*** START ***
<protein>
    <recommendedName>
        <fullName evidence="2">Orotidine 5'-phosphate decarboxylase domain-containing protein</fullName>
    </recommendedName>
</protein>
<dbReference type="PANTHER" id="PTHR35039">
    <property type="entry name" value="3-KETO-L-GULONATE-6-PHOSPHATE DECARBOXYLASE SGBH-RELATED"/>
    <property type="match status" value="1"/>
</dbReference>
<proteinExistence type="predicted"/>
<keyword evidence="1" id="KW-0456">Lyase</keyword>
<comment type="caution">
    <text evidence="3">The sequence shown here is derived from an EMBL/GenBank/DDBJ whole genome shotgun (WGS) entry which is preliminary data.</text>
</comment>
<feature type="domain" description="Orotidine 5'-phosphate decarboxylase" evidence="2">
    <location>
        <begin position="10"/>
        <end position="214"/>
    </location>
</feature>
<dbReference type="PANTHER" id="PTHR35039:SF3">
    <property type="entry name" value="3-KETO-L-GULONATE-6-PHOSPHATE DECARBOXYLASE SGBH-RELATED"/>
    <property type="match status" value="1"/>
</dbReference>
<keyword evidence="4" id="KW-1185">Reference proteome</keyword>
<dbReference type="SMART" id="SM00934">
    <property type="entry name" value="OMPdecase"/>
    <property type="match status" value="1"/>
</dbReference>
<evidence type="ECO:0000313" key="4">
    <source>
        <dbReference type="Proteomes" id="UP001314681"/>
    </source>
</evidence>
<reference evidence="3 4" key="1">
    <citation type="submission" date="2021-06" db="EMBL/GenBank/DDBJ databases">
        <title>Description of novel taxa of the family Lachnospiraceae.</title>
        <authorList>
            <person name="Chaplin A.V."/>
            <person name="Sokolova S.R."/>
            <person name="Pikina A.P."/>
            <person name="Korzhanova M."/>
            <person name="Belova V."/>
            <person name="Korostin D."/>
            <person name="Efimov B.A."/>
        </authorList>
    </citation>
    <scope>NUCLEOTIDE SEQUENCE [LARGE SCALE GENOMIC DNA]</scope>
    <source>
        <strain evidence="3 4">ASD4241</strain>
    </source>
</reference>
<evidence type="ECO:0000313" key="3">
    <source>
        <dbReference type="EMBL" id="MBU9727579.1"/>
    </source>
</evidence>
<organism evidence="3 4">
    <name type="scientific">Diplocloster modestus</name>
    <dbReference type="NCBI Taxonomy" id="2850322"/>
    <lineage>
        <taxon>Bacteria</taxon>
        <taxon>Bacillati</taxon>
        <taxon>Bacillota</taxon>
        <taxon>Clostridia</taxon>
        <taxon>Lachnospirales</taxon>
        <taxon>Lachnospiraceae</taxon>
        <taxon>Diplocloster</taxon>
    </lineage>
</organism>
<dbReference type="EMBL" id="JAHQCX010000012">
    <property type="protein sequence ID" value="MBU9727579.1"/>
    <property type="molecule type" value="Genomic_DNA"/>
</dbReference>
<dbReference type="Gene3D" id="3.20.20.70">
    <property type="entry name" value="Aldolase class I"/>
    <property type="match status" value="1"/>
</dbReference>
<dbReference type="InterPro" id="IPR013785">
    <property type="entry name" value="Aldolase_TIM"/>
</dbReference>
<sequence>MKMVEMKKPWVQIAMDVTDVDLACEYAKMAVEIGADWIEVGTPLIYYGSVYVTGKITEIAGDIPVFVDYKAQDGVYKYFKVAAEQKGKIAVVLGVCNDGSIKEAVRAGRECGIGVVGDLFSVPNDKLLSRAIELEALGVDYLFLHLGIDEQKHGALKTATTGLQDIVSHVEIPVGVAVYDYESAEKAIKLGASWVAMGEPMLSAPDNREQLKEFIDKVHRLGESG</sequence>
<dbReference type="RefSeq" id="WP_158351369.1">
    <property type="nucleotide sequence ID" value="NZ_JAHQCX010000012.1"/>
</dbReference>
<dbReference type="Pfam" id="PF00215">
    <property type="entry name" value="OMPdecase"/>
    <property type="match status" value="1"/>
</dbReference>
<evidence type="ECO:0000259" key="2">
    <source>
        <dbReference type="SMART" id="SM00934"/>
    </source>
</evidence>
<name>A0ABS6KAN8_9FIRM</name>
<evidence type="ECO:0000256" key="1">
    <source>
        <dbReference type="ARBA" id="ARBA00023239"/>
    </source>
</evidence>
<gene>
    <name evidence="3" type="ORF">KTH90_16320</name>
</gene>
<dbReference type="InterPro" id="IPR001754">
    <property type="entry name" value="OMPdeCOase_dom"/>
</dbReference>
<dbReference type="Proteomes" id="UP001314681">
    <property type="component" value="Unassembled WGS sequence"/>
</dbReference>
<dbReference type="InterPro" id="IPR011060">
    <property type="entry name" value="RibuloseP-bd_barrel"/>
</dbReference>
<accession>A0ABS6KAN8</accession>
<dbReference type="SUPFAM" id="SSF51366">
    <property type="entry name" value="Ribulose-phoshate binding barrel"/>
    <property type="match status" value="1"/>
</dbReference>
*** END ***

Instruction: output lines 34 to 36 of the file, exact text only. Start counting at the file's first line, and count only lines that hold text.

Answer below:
</evidence>
<reference evidence="3 4" key="1">
    <citation type="submission" date="2021-06" db="EMBL/GenBank/DDBJ databases">